The state of Connecticut wants to make things absolutely clear when it comes to residents seeking medical treatment, psychological counseling and other related services. No one will be denied medically necessary care because of race, creed or sexual orientation.
As of Dec. 19, 2013, the latter group now specifically includes transgendered individuals. A bulletin issued by the Connecticut Department of Insurance prohibits insurance companies from withholding treatment “because of the individual’s gender identity or expression.”
It mandates that “health insurers are required to pay covered expenses for treatment provided to individuals with gender dysphoria where the treatment is deemed necessary under generally accepted medical standards.”
Treatment can include gender reassignment surgery, hormonal therapy and psychological counseling.
“The climate in Connecticut is always very open-minded and there’s always a hunger for education about issues and understanding individual situations,” says Anne Melissa Dowling, deputy commissioner of the Connecticut Insurance Department.
Since 2011, Connecticut laws have prohibited discrimination against transgendered individuals. How these laws apply to medical insurance coverage and the definition of “medically necessary” treatments – especially with regard to the transgender population – were not explicitly stated. As a result, many transgendered individuals were denied insurance coverage for treatment.
In order to provide a more equitable application of existing laws, a clarification was necessary. Inquiries by local and national constituents, including Gay & Lesbian Advocates and Defenders (GLAD), prompted the Connecticut Insurance Department to carefully re-examine the 2011 legislation.
The December 2013 bulletin eliminated any of the possible ambiguities. Insurance carriers were notified that ignoring the bulletin would not be tolerated, and that non-compliance would result in reprimands and possible fines. “Any treatments, medical, surgical or mental health, as long as they are deemed medically necessary, need to be covered,” says Dowling.
Anthony Crisci, executive director of Triangle Community Center in Norwalk, Conn., is extremely encouraged by the recent course of events. “They had to clarify the insurance regulations and [explain] exactly what they meant,” Crisci says.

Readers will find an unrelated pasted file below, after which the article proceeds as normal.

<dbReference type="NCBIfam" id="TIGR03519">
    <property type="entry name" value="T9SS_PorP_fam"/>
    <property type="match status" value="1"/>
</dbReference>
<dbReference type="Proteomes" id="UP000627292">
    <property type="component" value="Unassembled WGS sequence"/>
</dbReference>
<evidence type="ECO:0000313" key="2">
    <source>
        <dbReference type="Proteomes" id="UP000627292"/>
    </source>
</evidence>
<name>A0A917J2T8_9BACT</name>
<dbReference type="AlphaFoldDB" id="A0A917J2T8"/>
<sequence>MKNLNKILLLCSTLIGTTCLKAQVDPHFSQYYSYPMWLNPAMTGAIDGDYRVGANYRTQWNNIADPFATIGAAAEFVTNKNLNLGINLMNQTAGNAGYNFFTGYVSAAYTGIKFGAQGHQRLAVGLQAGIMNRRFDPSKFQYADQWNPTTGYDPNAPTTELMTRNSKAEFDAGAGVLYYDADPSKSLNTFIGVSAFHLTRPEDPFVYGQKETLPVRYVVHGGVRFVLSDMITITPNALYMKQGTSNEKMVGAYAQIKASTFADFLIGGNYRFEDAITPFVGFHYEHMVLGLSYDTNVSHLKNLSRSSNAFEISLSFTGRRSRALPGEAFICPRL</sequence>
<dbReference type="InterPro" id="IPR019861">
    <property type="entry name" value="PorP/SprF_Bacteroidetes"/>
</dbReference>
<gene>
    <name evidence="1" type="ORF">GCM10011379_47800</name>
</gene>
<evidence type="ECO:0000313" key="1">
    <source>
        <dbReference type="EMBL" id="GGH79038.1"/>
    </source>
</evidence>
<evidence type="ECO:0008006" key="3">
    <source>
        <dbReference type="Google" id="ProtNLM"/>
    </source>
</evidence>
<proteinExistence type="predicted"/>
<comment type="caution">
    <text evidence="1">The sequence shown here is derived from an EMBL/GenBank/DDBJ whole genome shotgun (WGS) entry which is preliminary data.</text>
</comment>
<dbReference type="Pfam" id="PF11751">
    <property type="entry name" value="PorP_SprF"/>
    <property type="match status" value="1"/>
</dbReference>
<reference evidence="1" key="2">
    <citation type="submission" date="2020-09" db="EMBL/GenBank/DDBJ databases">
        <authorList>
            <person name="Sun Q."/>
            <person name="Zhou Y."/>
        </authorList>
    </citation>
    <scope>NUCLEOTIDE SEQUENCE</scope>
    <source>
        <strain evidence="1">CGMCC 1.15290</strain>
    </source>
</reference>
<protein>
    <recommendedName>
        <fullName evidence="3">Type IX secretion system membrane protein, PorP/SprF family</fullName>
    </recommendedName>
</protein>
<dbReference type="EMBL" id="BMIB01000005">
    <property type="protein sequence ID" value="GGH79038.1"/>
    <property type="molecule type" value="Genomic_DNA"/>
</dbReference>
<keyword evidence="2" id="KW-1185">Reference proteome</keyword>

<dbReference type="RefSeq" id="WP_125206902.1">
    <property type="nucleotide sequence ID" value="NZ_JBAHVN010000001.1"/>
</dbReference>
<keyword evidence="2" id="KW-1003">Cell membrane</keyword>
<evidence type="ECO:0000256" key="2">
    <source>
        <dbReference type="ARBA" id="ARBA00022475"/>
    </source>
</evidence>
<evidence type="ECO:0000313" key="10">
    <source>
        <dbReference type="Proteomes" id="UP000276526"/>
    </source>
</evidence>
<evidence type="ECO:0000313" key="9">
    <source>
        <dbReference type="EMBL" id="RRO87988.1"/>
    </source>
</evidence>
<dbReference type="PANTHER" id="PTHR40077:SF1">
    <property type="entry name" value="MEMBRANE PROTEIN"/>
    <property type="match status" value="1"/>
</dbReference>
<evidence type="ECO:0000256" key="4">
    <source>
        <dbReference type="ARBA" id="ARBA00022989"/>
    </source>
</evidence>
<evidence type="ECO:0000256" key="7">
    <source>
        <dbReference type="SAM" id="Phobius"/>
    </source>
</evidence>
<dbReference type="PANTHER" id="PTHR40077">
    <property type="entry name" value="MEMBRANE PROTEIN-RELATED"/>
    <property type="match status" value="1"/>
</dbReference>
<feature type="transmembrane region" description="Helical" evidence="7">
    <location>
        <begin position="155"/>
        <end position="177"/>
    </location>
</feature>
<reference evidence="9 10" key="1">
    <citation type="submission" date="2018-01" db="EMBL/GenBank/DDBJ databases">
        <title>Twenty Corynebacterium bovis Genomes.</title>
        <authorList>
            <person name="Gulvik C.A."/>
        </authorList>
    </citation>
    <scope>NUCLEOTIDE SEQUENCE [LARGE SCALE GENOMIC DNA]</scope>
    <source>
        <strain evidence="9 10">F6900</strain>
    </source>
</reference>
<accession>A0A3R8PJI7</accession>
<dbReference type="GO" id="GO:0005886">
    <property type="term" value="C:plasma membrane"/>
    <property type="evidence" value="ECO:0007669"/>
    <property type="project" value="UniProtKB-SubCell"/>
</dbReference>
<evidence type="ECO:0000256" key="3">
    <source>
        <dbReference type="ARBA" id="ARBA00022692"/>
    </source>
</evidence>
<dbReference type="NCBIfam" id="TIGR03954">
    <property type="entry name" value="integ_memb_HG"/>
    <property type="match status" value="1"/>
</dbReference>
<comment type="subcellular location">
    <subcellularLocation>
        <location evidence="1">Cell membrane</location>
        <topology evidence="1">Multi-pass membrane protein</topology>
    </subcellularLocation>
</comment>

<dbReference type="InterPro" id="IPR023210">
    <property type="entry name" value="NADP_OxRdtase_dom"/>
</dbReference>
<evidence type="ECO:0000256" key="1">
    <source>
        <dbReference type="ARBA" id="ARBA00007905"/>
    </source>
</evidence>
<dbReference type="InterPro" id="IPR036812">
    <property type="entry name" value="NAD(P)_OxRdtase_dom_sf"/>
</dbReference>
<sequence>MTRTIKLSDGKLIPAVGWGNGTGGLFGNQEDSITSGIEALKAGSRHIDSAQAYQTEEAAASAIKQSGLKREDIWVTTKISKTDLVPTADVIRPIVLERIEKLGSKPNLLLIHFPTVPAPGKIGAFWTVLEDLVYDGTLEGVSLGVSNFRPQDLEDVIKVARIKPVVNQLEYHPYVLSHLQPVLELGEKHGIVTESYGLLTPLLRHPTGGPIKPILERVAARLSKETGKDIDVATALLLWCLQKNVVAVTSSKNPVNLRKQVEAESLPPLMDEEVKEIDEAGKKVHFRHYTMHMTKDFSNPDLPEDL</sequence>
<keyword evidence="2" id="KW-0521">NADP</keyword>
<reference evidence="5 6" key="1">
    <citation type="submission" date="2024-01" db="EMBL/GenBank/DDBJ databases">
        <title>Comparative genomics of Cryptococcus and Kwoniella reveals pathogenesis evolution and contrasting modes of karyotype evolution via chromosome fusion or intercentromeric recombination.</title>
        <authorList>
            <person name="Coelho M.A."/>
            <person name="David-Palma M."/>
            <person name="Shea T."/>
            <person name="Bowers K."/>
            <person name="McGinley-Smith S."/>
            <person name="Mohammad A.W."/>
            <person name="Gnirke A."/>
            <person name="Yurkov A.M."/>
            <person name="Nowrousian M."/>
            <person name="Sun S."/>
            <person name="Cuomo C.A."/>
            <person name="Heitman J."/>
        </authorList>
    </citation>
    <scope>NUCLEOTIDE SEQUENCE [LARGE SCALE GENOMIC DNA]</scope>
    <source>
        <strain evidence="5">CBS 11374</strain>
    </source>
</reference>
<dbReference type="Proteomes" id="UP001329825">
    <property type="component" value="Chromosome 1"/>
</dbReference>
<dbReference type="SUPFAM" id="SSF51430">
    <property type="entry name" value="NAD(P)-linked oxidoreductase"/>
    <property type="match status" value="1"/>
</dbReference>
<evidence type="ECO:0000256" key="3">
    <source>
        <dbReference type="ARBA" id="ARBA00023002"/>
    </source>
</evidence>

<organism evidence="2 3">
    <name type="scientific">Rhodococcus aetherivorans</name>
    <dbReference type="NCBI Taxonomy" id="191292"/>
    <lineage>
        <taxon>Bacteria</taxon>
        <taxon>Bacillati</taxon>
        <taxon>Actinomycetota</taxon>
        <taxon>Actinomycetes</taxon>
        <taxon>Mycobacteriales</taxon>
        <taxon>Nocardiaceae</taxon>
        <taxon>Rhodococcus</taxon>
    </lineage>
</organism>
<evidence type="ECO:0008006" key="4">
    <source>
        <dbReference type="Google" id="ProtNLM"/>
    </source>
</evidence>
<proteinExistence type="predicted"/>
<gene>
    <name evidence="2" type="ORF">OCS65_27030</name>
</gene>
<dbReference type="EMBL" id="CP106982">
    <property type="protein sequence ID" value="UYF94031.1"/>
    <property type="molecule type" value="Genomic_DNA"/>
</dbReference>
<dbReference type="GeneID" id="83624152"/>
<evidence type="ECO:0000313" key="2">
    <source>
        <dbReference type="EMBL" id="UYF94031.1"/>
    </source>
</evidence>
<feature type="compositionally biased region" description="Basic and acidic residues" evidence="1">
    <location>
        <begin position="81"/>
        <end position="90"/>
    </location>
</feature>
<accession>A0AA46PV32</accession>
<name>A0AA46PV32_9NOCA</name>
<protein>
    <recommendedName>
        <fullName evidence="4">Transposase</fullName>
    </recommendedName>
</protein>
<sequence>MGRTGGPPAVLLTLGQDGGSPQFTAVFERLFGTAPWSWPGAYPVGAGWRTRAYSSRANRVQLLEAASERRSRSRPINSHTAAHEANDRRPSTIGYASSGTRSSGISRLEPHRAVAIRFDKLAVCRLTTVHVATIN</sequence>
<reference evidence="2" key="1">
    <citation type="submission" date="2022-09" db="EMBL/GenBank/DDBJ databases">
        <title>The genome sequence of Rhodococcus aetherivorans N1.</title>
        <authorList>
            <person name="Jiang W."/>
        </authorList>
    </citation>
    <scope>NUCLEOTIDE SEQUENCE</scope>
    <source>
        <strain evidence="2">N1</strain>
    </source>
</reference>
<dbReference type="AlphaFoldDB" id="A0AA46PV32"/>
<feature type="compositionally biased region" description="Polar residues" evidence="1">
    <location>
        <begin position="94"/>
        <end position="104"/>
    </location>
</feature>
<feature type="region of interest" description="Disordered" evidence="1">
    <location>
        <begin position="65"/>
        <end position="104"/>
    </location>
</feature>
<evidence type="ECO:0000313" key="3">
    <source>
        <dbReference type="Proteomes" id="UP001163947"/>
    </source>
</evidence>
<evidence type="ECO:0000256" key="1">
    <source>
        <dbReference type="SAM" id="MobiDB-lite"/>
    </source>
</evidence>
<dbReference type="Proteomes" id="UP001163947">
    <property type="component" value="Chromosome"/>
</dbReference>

“It not only means that you can’t discriminate but you have to include transgender-inclusive policies that serve the unique needs of the transgendered community.”
(It should be noted that the Connecticut Insurance Department’s jurisdiction does not apply to self-funded employer plans, which cover roughly half of Connecticut employees. For self-funded plans, generally used by municipalities or very large companies, compliance is voluntary).
Kellan Baker, MPH, associate director of the Center for American Progress in Washington, D.C., feels that that ongoing education and outreach are essential for change. It is important, he says, for people to develop “an awareness of what transgendered people are and what they need.”
Baker, a leading national advocate for transgender issues, sees discrimination against transgendered individuals in every area of their lives, “from education and employment to housing and healthcare. There is also an extraordinary prevalence of suicide attempts in the transgender population.”
He has worked with several states to draft similar insurance bulletins. “There is a lot that already exists in the law,” explains Baker, “and it’s part of a trend of clarifying what we mean when we say discrimination on the basis of gender identity or against transgendered people.”
On April 22, 2013, the Vermont Department of Financial Regulation, Division of Insurance, issued a bulletin promoting equality of care for transgendered individuals.
“A lot of things are aligning,” notes Samuel Lurie, Ed.M., a longtime advocate in Vermont for transgender rights. “You have state policies that say discrimination is illegal. Then you have clarification from the commissioner of insurance which says that insurance companies cannot discriminate.
“You’ve got the Affordable Care Act, which says that insurance companies cannot discriminate. Now you need to have insurance companies actually follow the law and that still seems to be where there’s a gap.”
In addition to Connecticut and Vermont, Maryland, California, Colorado, Oregon and Washington, D.C. have also issued insurance bulletins mandating coverage for transgendered individuals.
“There have been a lot of incredible advocates working on the state, local and national levels, says Baker. “They’ve achieved an amazing amount of change in a very short period of time.”
By Howard Newman